It's the weirdest looking thing.
I'd previously mentioned that the front sight wasn't appropriate for pistol shooting. Really? "Barleycorn" sights on a pistol? What were they thinking?
Removed the hood.
It's dovetailed in place.
Brass drift and a hammer blow knocked it out left to right. Was hoping the dovetail was 60 degrees as I have a few dovetail cutters in that size... but it's not. Didn't bother to figure out what it actually is--though it's probably 45 degrees.
Looks like it was made from a piece of round stock. The widest dimension is approx. 0.500".
Cut a piece of "free machining" 12L14 steel.
Faced the ends down on the lathe.
This is a 3-sided 2nd cut file with a "safe" side--I sanded the teeth off one side on a belt sander.
Started to freehand cut a dovetail. Then I realized that I'd over cut the depth and had to start over. Freehand cutting dovetails is
Flipped the piece in the vise and cut the other side. Just did it by eye checking against the cut in the barrel.
When it looked like it was close, I faced down the bottom of the dovetail in the lathe until it was almost bang on the money to the bottom of the slot width.
A couple file stokes here...
As well as some test fitting.
I quit with the filing when the angles matched and it would slide in about 3/4 of the way home.
Forgot to mention--the dovetail I filed had to be very slightly tapered so it wedges tightly into place as it's driven into the slot. The black mark is just a reference so I could shoot the pistol and verify its correct height to the rear sight.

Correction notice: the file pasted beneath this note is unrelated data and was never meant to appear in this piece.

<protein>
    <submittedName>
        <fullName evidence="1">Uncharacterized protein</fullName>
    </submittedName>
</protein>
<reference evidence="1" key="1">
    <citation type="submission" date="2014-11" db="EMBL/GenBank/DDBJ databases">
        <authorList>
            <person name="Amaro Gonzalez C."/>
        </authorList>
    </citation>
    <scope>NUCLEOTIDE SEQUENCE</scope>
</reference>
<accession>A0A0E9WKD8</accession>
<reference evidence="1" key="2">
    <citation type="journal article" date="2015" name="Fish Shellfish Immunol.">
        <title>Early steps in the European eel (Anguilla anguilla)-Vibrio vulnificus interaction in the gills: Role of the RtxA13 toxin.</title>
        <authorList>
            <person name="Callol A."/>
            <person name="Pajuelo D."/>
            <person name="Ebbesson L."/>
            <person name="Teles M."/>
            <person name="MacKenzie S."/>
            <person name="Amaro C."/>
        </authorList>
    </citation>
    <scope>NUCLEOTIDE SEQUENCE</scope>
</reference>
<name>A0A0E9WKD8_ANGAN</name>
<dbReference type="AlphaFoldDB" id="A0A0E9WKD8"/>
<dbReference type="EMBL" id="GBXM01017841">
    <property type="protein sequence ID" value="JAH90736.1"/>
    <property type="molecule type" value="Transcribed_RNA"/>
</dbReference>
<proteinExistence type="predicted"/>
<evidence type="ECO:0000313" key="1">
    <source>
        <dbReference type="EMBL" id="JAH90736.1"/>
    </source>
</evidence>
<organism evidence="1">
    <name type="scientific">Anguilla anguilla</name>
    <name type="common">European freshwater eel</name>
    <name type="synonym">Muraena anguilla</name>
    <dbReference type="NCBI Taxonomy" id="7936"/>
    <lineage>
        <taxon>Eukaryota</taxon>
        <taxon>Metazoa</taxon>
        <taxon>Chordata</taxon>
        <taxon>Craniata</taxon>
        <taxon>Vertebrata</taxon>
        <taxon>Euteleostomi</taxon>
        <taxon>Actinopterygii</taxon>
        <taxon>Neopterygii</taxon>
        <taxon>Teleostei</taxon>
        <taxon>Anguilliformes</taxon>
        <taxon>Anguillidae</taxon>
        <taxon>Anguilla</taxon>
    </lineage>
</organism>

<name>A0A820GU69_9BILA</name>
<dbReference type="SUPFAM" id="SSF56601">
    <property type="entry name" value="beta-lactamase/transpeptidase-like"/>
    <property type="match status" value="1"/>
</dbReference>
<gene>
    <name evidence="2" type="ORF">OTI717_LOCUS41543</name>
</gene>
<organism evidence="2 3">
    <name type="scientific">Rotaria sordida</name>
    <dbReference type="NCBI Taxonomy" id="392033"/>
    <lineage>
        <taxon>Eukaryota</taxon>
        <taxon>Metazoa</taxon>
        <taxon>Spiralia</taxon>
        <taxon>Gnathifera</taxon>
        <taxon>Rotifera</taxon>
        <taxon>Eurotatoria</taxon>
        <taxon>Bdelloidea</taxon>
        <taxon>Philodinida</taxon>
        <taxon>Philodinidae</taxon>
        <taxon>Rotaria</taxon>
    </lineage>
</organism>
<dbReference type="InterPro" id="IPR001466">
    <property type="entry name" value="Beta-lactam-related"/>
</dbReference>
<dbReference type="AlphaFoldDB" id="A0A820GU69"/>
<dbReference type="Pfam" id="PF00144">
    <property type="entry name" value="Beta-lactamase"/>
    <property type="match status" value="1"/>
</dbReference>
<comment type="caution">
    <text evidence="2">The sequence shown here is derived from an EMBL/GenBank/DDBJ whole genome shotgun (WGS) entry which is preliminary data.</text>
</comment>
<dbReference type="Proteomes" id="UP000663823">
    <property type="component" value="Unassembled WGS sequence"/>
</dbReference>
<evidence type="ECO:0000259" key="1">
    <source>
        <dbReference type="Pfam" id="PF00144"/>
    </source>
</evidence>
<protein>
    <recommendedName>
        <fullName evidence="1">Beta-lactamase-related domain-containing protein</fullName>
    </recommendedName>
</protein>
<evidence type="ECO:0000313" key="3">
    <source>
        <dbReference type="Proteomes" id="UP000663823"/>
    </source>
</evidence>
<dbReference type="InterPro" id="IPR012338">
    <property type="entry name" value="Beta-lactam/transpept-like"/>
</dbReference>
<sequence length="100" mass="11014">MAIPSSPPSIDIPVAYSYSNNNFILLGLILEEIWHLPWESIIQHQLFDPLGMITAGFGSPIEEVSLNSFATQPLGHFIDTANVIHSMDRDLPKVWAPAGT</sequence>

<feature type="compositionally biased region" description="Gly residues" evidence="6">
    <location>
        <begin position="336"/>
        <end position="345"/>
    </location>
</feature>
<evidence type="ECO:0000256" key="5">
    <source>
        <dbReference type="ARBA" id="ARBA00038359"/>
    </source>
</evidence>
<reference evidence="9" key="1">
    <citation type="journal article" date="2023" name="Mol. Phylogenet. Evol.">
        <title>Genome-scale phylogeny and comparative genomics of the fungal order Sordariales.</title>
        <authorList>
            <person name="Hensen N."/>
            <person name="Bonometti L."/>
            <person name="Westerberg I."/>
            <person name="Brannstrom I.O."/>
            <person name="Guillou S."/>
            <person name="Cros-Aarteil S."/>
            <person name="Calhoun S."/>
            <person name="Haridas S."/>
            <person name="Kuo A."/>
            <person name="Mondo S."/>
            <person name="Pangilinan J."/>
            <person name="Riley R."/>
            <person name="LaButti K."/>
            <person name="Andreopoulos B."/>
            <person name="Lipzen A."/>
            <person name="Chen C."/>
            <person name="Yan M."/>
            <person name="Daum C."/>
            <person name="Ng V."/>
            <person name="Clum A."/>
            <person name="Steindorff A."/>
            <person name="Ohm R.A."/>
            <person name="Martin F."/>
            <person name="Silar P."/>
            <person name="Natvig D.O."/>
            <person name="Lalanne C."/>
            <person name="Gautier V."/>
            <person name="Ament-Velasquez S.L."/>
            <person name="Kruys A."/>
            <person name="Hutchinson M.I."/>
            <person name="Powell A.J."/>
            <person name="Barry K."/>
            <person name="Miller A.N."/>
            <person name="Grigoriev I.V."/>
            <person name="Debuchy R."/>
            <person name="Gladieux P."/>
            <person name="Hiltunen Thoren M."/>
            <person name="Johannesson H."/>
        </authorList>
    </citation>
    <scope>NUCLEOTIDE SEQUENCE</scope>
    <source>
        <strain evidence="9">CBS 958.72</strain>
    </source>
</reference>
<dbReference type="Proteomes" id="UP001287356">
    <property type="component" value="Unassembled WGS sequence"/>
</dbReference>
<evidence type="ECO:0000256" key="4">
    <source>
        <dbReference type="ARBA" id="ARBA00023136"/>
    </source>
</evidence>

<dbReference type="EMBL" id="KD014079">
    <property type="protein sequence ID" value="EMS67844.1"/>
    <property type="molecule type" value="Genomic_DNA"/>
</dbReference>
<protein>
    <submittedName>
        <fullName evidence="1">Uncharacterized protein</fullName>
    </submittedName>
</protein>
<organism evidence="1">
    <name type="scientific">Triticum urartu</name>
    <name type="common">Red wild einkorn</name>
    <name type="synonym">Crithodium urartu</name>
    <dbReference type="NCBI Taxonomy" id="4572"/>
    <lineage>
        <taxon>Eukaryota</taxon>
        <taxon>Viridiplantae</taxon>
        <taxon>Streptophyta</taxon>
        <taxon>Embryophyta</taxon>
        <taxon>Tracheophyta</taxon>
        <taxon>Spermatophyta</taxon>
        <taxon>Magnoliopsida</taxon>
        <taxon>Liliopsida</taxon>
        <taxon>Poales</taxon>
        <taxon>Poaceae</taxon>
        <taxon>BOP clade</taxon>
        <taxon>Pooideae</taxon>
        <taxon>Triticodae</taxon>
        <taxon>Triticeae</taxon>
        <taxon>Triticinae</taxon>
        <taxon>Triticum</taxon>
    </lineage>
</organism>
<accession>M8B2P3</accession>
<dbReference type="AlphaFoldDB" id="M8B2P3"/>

Wanted the rear sight somewhere in the bottom third of it's adjustment range at approximately ten meters.
Faced the sight down until the height was correct and the pistol was grouping to point of aim along the horizontal plane.
Here's where it got tricky. The dovetails are roughly parallel to reach other--not exactly parallel, but close. I guestimated by splitting the difference in the taper and installed the piece in a 0.500" 5C collet. (Actually, I just eyeballed it and thought it looked OK.) The collet went into a holder called a collet block. This is a square collet block and it allows one to rotate the piece in 90 degree increments. There are also collet blocks that are six-sided to allow for 60 degree work rotation.
Changed the set up and got rid of the parallels in the vise. Located the block even with the end of the fixed vise jaw. Set the travel on the mill and cut the flat that will become the sight blade.
Turned the block over and cut to the same depth. Measured the thickness, did some math and set the depth gauge on the mill to produce a 4mm wide sight blade--my preferred width for shooting 10 meter pistol targets.
Turned the block upright and used a 60 degree dovetail cutter to undercut the rear of the sight.
Some clean up with a wire brush and here it is next to the original sight. It's taller, as the rear sight used to be buried at the bottom of it's elevation adjustment.
A few milling marks on the side that aren't worth polishing out. The close-up with the flash always makes the tool marks look worse than they really are. Ya can't see them while sighting.
Tapped home. Took a couple good whacks with a maple block to center the sight. It'll never move again on it's own. It's gotta be tight to stay put under recoil.
Those nice sharp edges that make sighting so much easier really chew up the hand when cocking the pistol.
Oddly enough, the hood fit exactly on the new blade. Guess the old sight was made from a piece of 0.500 round stock after all.
It's perfect. After a bit of shooting, I filed open the rear sight notch open to 3.8mm and the sight picture is ideal.
We'll have more soon.